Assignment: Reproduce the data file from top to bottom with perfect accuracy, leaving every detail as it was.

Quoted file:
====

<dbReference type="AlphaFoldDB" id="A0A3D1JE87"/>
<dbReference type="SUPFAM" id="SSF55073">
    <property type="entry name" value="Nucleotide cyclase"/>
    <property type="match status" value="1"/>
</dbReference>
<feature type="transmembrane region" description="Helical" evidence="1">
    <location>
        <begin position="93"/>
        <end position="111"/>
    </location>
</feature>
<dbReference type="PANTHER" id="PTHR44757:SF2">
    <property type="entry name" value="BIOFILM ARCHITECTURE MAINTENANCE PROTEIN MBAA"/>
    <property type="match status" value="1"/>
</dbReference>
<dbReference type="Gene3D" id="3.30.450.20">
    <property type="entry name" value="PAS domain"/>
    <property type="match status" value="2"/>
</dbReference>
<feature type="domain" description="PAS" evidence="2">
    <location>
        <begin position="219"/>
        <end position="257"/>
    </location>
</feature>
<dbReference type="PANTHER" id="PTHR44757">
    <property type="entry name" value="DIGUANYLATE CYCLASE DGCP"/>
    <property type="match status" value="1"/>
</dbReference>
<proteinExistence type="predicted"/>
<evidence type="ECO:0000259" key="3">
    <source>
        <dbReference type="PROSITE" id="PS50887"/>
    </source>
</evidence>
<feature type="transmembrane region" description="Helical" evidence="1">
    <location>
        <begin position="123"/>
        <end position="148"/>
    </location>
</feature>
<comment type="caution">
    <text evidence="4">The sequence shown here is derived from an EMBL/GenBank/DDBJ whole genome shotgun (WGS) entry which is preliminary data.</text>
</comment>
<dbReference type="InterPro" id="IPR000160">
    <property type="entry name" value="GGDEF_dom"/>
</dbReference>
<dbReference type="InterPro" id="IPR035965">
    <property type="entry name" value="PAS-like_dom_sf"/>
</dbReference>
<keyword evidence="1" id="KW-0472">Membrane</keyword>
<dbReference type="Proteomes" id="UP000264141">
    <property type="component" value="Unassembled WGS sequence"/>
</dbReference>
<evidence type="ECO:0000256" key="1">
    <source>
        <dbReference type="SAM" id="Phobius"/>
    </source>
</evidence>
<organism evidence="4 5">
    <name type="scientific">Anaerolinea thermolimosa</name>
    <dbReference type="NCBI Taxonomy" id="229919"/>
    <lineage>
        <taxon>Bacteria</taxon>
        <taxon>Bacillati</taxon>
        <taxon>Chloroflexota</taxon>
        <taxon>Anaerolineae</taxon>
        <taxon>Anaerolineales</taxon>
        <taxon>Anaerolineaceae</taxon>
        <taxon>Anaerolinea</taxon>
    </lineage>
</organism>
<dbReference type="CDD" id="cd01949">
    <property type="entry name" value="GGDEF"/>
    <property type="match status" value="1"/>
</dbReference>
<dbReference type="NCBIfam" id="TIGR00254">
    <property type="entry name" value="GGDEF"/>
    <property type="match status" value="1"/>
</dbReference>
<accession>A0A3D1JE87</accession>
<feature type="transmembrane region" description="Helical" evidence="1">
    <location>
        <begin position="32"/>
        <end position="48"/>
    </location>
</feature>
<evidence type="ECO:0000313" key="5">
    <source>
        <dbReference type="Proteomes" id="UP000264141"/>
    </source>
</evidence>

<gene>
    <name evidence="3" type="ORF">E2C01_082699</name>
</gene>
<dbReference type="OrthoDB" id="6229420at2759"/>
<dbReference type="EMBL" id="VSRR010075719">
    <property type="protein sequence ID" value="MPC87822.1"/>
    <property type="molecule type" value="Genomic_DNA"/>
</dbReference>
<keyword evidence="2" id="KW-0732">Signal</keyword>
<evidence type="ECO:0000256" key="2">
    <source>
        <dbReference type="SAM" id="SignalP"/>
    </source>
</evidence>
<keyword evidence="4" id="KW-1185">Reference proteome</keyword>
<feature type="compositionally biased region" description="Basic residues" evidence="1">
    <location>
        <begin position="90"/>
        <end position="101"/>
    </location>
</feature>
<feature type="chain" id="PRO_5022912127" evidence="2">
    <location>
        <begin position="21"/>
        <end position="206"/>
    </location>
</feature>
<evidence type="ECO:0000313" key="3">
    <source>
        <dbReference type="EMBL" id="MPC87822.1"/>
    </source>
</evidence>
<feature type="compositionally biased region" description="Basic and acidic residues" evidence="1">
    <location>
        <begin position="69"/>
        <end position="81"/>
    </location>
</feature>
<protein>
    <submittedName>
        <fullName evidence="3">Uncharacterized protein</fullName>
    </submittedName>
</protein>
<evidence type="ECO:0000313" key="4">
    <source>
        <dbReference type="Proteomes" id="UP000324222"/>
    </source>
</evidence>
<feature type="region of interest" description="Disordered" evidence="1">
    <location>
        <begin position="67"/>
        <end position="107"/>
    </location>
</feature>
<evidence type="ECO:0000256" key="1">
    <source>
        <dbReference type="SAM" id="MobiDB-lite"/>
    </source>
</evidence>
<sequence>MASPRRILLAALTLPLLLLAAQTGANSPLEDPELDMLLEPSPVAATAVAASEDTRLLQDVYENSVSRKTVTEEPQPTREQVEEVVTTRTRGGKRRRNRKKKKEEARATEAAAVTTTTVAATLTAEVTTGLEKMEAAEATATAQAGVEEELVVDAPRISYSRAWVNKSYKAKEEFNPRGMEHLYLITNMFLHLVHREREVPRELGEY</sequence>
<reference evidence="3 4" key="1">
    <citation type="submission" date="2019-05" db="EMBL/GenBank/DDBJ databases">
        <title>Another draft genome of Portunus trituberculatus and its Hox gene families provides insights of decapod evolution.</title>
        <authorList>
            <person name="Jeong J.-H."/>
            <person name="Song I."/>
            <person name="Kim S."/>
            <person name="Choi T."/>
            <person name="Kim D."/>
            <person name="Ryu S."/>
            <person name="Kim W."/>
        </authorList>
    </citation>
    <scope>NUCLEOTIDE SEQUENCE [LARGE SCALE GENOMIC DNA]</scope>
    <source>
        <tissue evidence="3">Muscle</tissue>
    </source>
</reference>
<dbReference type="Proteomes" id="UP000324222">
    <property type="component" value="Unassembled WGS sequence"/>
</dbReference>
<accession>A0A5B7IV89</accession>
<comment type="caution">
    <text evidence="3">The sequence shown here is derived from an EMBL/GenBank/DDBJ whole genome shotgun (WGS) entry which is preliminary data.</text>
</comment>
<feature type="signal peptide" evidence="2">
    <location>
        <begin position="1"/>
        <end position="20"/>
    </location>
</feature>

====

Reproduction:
<dbReference type="AlphaFoldDB" id="A0A3D1JE87"/>
<dbReference type="SUPFAM" id="SSF55073">
    <property type="entry name" value="Nucleotide cyclase"/>
    <property type="match status" value="1"/>
</dbReference>
<feature type="transmembrane region" description="Helical" evidence="1">
    <location>
        <begin position="93"/>
        <end position="111"/>
    </location>
</feature>
<dbReference type="PANTHER" id="PTHR44757:SF2">
    <property type="entry name" value="BIOFILM ARCHITECTURE MAINTENANCE PROTEIN MBAA"/>
    <property type="match status" value="1"/>
</dbReference>
<dbReference type="Gene3D" id="3.30.450.20">
    <property type="entry name" value="PAS domain"/>
    <property type="match status" value="2"/>
</dbReference>
<feature type="domain" description="PAS" evidence="2">
    <location>
        <begin position="219"/>
        <end position="257"/>
    </location>
</feature>
<dbReference type="PANTHER" id="PTHR44757">
    <property type="entry name" value="DIGUANYLATE CYCLASE DGCP"/>
    <property type="match status" value="1"/>
</dbReference>
<proteinExistence type="predicted"/>
<evidence type="ECO:0000259" key="3">
    <source>
        <dbReference type="PROSITE" id="PS50887"/>
    </source>
</evidence>
<feature type="transmembrane region" description="Helical" evidence="1">
    <location>
        <begin position="123"/>
        <end position="148"/>
    </location>
</feature>
<comment type="caution">
    <text evidence="4">The sequence shown here is derived from an EMBL/GenBank/DDBJ whole genome shotgun (WGS) entry which is preliminary data.</text>
</comment>
<dbReference type="InterPro" id="IPR000160">
    <property type="entry name" value="GGDEF_dom"/>
</dbReference>
<dbReference type="InterPro" id="IPR035965">
    <property type="entry name" value="PAS-like_dom_sf"/>
</dbReference>
<keyword evidence="1" id="KW-0472">Membrane</keyword>
<dbReference type="Proteomes" id="UP000264141">
    <property type="component" value="Unassembled WGS sequence"/>
</dbReference>
<evidence type="ECO:0000256" key="1">
    <source>
        <dbReference type="SAM" id="Phobius"/>
    </source>
</evidence>
<organism evidence="4 5">
    <name type="scientific">Anaerolinea thermolimosa</name>
    <dbReference type="NCBI Taxonomy" id="229919"/>
    <lineage>
        <taxon>Bacteria</taxon>
        <taxon>Bacillati</taxon>
        <taxon>Chloroflexota</taxon>
        <taxon>Anaerolineae</taxon>
        <taxon>Anaerolineales</taxon>
        <taxon>Anaerolineaceae</taxon>
        <taxon>Anaerolinea</taxon>
    </lineage>
</organism>
<dbReference type="CDD" id="cd01949">
    <property type="entry name" value="GGDEF"/>
    <property type="match status" value="1"/>
</dbReference>
<dbReference type="NCBIfam" id="TIGR00254">
    <property type="entry name" value="GGDEF"/>
    <property type="match status" value="1"/>
</dbReference>
<accession>A0A3D1JE87</accession>
<feature type="transmembrane region" description="Helical" evidence="1">
    <location>
        <begin position="32"/>
        <end position="48"/>
    </location>
</feature>
<evidence type="ECO:0000313" key="5">
    <source>
        <dbReference type="Proteomes" id="UP000264141"/>
    </source>
</evidence>

<gene>
    <name evidence="3" type="ORF">E2C01_082699</name>
</gene>
<dbReference type="OrthoDB" id="6229420at2759"/>
<dbReference type="EMBL" id="VSRR010075719">
    <property type="protein sequence ID" value="MPC87822.1"/>
    <property type="molecule type" value="Genomic_DNA"/>
</dbReference>
<keyword evidence="2" id="KW-0732">Signal</keyword>
<evidence type="ECO:0000256" key="2">
    <source>
        <dbReference type="SAM" id="SignalP"/>
    </source>
</evidence>
<keyword evidence="4" id="KW-1185">Reference proteome</keyword>
<feature type="compositionally biased region" description="Basic residues" evidence="1">
    <location>
        <begin position="90"/>
        <end position="101"/>
    </location>
</feature>
<feature type="chain" id="PRO_5022912127" evidence="2">
    <location>
        <begin position="21"/>
        <end position="206"/>
    </location>
</feature>
<evidence type="ECO:0000313" key="3">
    <source>
        <dbReference type="EMBL" id="MPC87822.1"/>
    </source>
</evidence>
<feature type="compositionally biased region" description="Basic and acidic residues" evidence="1">
    <location>
        <begin position="69"/>
        <end position="81"/>
    </location>
</feature>
<protein>
    <submittedName>
        <fullName evidence="3">Uncharacterized protein</fullName>
    </submittedName>
</protein>
<evidence type="ECO:0000313" key="4">
    <source>
        <dbReference type="Proteomes" id="UP000324222"/>
    </source>
</evidence>
<feature type="region of interest" description="Disordered" evidence="1">
    <location>
        <begin position="67"/>
        <end position="107"/>
    </location>
</feature>
<evidence type="ECO:0000256" key="1">
    <source>
        <dbReference type="SAM" id="MobiDB-lite"/>
    </source>
</evidence>
<sequence>MASPRRILLAALTLPLLLLAAQTGANSPLEDPELDMLLEPSPVAATAVAASEDTRLLQDVYENSVSRKTVTEEPQPTREQVEEVVTTRTRGGKRRRNRKKKKEEARATEAAAVTTTTVAATLTAEVTTGLEKMEAAEATATAQAGVEEELVVDAPRISYSRAWVNKSYKAKEEFNPRGMEHLYLITNMFLHLVHREREVPRELGEY</sequence>
<reference evidence="3 4" key="1">
    <citation type="submission" date="2019-05" db="EMBL/GenBank/DDBJ databases">
        <title>Another draft genome of Portunus trituberculatus and its Hox gene families provides insights of decapod evolution.</title>
        <authorList>
            <person name="Jeong J.-H."/>
            <person name="Song I."/>
            <person name="Kim S."/>
            <person name="Choi T."/>
            <person name="Kim D."/>
            <person name="Ryu S."/>
            <person name="Kim W."/>
        </authorList>
    </citation>
    <scope>NUCLEOTIDE SEQUENCE [LARGE SCALE GENOMIC DNA]</scope>
    <source>
        <tissue evidence="3">Muscle</tissue>
    </source>
</reference>
<dbReference type="Proteomes" id="UP000324222">
    <property type="component" value="Unassembled WGS sequence"/>
</dbReference>
<accession>A0A5B7IV89</accession>
<comment type="caution">
    <text evidence="3">The sequence shown here is derived from an EMBL/GenBank/DDBJ whole genome shotgun (WGS) entry which is preliminary data.</text>
</comment>
<feature type="signal peptide" evidence="2">
    <location>
        <begin position="1"/>
        <end position="20"/>
    </location>
</feature>